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Craigus
11th November 2005, 03:25 PM
Thanks to mitchofsutho for this info

What GPSr to choosing as your first can be somewhat confusing.

Basically you need to decide the following:

What you want to use the GPSr for, i.e 4x4 touring, bushwalking, navigating around a city, etc. as available software differs.
Do you want a mapping GPSr or non mapping GPSr, i.e. maps displayed on the GPSr screen.
Are you going to use it for mainly metropolitian areas or country trips and 4x4 touring, (You have aready answered that question).
Do you need PC connectability, i.e. to use it with software such as OziExplorer or in the case of some Magellan GPSr's DiscoverAus Streets & Tracks (DAST) or Great Desert Tracks (GDT) maping software, of which the data can be downloaded to the GPSr.
If you want to store maps, tracks, waypoints, points of interest, etc on the GPSr, what size memory do you need. Garmen GPSrs are limited to the on-board memory (up to about 30mg), but many of the Magellan GPS'rs take an SD card so memory is basically memory is only limited to the size of the SD card, up to 2Gig at the moment!
Lastly $$$. You pay for what you get. Once you know what you want to use the GPSr for, it is often cheaper in the long run to spend a bit more and get what you want, rather than purchasing a less featured GPSr, only to find out it really was not what you wanted and you loose money when you try to upgrade you recent purchase.


Regarding which brand to purchase, both Garmen and Magellan make excellent products. Both have very good support. Both have good metropolitan based maps. Magellan have the better proprietary mapping software for regional travel, general 4x4 & desert touring. The DAST and GDT maps, Points of Interest, etc for all of Australia can be directly loaded onto a 512Mb SD card. Garmen's proprietary mapping is mainly restricted to the metro areas, but there is a link, above in the previous post, to a site called Tracks4Australia, which are starting to provided maps to use with a Garmen GPSr, but unfortunately Garmen GPSr are limited by the on-board memory to the amount of data that can be loaded onto the GPSr.

Check out these threads, which refer to certain software available and new purchases.

DAST & OziExplorer 1 (http://www.gpsaustralia.net/forums/showthread.php?t=723)
Entry Level GPS (http://www.gpsaustralia.net/forums/showthread.php?t=624&page=1)
Magellan Mapping Software - DAST & Great Desert Tracks (http://www.gpsaustralia.net/forums/showthread.php?p=3582#post3582)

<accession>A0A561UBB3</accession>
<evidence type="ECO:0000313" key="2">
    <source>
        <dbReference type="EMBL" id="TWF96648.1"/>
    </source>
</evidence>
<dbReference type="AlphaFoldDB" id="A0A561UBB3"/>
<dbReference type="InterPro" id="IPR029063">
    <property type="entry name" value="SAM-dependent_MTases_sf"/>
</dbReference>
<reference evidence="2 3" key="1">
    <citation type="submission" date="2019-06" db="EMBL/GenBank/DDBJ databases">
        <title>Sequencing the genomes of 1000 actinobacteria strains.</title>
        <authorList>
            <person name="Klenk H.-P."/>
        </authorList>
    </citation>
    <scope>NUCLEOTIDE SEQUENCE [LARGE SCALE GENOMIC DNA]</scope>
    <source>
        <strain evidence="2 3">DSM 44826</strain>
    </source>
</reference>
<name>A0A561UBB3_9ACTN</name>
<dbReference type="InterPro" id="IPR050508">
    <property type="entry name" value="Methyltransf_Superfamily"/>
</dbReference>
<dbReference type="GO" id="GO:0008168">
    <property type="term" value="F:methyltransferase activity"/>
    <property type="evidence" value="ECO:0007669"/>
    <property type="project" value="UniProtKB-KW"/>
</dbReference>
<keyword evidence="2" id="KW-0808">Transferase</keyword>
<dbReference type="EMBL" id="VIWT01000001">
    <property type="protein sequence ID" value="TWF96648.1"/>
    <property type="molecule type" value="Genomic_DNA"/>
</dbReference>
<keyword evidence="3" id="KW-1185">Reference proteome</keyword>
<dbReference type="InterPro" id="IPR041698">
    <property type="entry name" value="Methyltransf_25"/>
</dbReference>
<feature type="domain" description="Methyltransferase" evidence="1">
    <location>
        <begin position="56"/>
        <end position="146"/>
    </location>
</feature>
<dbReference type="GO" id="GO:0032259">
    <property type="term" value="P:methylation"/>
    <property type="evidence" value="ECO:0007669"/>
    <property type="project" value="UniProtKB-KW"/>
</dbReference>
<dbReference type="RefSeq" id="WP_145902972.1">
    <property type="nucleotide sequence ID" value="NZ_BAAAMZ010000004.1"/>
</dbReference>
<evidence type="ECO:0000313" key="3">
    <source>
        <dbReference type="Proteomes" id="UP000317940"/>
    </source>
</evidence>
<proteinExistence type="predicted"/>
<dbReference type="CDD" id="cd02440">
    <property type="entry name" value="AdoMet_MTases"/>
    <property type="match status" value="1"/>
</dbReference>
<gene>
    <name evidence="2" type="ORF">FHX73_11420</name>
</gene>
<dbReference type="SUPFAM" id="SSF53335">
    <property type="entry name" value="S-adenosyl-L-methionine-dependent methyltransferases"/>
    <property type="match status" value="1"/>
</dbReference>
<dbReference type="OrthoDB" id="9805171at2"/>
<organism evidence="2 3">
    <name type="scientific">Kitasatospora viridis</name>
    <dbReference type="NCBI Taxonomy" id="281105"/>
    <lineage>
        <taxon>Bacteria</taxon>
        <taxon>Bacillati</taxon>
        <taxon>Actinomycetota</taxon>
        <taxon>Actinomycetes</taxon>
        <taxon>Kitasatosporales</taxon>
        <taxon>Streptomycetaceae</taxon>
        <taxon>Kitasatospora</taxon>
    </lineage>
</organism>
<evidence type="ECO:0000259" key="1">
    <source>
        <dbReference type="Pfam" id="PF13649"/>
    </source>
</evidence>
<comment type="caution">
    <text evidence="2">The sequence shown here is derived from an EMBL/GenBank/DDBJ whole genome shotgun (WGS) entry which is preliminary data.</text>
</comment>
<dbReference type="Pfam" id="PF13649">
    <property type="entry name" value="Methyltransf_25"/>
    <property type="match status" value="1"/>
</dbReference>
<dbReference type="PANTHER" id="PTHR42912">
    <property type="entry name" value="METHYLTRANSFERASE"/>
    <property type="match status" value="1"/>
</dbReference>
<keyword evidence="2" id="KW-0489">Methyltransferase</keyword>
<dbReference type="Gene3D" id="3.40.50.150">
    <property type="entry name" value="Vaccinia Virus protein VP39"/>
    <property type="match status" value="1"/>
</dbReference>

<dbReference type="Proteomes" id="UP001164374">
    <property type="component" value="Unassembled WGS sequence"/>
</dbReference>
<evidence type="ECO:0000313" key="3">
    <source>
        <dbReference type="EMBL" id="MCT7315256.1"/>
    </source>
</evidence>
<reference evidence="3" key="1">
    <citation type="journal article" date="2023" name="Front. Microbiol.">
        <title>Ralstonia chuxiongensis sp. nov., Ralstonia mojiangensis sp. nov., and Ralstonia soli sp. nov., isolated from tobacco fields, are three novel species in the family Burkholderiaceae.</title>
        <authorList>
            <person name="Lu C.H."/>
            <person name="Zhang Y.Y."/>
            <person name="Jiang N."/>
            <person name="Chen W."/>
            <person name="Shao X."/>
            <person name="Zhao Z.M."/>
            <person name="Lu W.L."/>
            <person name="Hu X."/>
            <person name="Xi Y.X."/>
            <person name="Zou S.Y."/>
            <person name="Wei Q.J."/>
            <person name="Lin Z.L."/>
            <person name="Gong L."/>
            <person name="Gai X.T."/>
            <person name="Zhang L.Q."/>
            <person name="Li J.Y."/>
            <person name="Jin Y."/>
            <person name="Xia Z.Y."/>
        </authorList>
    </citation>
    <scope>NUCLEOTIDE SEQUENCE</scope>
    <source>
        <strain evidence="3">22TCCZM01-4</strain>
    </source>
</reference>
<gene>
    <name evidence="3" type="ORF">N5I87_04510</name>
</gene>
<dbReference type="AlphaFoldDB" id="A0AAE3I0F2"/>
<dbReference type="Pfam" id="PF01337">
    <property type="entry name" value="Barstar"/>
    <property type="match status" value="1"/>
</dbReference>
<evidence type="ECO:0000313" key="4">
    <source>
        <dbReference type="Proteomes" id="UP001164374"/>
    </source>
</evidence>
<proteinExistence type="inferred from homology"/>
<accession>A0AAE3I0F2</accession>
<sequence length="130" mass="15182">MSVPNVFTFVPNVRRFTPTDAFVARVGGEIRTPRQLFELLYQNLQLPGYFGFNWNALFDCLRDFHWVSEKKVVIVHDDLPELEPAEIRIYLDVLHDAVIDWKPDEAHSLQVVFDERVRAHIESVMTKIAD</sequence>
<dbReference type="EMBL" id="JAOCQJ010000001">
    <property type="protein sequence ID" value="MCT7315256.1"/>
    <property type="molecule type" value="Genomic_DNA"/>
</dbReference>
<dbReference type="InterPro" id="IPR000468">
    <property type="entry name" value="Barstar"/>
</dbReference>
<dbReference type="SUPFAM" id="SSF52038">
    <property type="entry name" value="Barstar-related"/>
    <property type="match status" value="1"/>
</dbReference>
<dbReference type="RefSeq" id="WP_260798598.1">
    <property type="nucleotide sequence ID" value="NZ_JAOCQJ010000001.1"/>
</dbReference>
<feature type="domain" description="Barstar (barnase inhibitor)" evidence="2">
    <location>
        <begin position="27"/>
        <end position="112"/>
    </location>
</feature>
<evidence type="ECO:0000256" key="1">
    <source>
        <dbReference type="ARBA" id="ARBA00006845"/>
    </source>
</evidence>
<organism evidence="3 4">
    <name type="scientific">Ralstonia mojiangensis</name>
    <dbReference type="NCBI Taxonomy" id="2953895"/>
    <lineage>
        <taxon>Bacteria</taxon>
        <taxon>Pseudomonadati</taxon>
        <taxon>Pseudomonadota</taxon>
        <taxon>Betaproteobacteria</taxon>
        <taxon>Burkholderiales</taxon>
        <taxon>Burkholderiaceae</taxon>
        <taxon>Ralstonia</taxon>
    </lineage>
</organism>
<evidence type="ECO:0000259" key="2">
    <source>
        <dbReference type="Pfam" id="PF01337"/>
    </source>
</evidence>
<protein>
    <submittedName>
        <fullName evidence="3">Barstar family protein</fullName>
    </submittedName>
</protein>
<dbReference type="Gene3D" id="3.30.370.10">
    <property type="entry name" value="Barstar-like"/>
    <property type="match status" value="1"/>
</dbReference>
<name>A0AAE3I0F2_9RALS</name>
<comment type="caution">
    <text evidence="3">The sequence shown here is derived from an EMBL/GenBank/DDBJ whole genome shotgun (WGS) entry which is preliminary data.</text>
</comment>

DAST (http://www.gpsaustralia.net/forums/showthread.php?t=658)
DAST -v- OziExplorer 2 (http://www.gpsaustralia.net/forums/showthread.php?t=637)

There are many more threads than just the few I have listed above, so have a good look around this site before you make a decision and spend your hard earned cash.

Happy reading. :)

Craigus
11th November 2005, 03:26 PM
And arthurking83 for this


If you have a dedicated laptop for the purposes of navigation (and your music, etc) then another cheaper option would be a 'mouse' type GPS (~$100).

You would then rely on the laptop software for all your GPS data.
Therefore it would be limited to vehicle navigation only (ie. not for hiking, bushwalking, geocaching etc) and for these reasons I would not contemplate the idea, except if I wanted a dedicated vehicle(or boat??) navigation system!!
(that is if you can afford to have 2 GPSr.... ;) )

I have 2 GPSr's and I could dedicate the old one to a fixed location.

There's nothing like a handheld mapping GPSr though!

gpsa
13th January 2009, 10:16 PM
I think the crucial criterion for choosing the best GPS is ensuring you're happy with the user interface.

Wahroonga Farm
14th January 2009, 03:20 PM
I picked up an interesting little publication in the Good Guys the other day.

It's a 'non GPS brand aligned buyers guide' with some quite useful tips and information regarding 'Turn by Voice GPS car navigation'.

Seems it's written by 'the Gadgetguy' http://www.lakopacific.com/content/Image/MR%20SITE/Gadget_Guy.jpg and other unnamed contributors, however it is in fact published by none other than Sensis Pty Ltd.

So I guess some unmitigated mapping bias, however the Whereis map creation and maintenance article (http://www.gadgetguy.com.au/whereis-shows-the-way-in-mapping-article-4296-51.html) does make interesting reading. :)

There is an online ''virtual magazine' (http://www.gadgetguy.com.au/Whereis-Going-places/landing_page.asp?id=19) ', with the same information.

The 'Where to next' (http://www.gadgetguy.com.au/Whereis-Going-places/landing_page.asp?id=19) is quite interesting.

Nicko
15th January 2009, 08:38 AM
The question is why did the Good Guys accept it? Also, how can a booklet be published by Sensis be legitimately unbiased? The Gadget Guy is just a TV advertisement for various manufacturers just like the Buying Power or what ever they are called. That's what happens when you have the dollars, you can convince people your product is the one to buy.

Interestingly the Gadget guy is owned by VideoCamera Publications PTY LTD, a company that seems to know more about video cameras than anything else. Amazing the luck you get when you are thrown in front of a Channel 7 TV camera to get to the status of an advertisement for the manufacturers. Clearly the bias in this company is real.